DAY 8: HOW CLIMATE CHANGE IS AN ENVIRONMENTAL JUSTICE ISSUE
— LEARN —
Climate change threatens everyone’s health, air, water, food, and shelter, but Black, Indigenous, and communities of color (BIPOC) face the greatest risks. Extreme weather events such as hurricanes, floods, droughts, heat waves, and wildfires, as well as poor air quality and pollution, all have a disproportionate impact on communities of color, low-income communities and other vulnerable groups such as children, the elderly, and farmworkers. In addition, these impacted communities have the fewest resources to adapt to climate change and are also the least responsible for the greenhouse gas emissions—both in the United States and globally.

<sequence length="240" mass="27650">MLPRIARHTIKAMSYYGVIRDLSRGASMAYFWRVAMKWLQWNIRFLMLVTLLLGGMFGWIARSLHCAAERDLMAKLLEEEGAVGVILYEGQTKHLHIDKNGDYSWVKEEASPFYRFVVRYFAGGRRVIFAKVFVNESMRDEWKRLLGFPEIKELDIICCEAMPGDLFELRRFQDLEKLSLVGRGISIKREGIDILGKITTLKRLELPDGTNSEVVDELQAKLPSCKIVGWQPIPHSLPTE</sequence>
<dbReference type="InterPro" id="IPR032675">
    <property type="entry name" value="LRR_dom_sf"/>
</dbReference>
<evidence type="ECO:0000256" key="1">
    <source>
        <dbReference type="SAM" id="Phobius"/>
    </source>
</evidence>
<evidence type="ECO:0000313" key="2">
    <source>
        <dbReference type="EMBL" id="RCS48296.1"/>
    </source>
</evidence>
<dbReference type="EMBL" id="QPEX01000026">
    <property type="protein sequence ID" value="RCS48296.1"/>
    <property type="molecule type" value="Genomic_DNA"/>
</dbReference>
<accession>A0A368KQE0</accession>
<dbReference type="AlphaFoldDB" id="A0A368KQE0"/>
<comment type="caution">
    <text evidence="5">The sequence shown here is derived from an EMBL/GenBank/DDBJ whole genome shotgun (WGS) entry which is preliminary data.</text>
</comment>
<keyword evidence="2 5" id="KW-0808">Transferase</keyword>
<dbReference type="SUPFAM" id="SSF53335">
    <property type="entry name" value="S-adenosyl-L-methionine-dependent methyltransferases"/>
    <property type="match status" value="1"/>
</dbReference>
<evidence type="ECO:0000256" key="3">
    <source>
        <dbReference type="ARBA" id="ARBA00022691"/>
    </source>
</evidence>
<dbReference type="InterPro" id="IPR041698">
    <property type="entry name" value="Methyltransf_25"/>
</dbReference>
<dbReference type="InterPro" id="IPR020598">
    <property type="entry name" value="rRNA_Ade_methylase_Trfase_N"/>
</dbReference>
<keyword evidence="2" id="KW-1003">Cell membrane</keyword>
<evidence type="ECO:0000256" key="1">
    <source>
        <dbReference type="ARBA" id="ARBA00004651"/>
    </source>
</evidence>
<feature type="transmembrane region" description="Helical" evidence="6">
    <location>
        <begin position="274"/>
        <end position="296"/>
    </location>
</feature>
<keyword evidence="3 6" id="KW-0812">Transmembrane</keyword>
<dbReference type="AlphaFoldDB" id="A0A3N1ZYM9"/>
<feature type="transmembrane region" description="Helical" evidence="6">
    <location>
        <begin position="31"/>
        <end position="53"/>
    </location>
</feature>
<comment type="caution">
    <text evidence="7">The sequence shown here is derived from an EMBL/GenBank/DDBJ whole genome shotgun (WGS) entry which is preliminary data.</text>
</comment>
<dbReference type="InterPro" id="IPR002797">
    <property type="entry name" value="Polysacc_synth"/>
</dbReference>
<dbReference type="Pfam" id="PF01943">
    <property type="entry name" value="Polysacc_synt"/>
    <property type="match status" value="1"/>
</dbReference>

— PRAY —
Prayers of Intercession for Climate Justice
| By Sr. Marlene Kelly GSIC | Shared by the Religious of the Sacred Heart of Jesus
Note: Feel free to add your own prayer requests, and you can substitute “We pray that the November UN Climate Change Conference in Glasgow” in the first responsive prayer.
— ACT —
- We must assess our own role in climate change to begin to take action on climate justice. Calculate the size of your carbon footprint with the EPA's household Carbon Footprint Calculator. Commit to reduce your individual and household’s impacts.
- Do you rent your home? Sometimes it can be hard to know where to begin reducing your household carbon footprint when you don’t own your home. Check out the Renter’s Guide to Sustainable Living from the Climate Reality Project for easy-to-adopt practices for renters.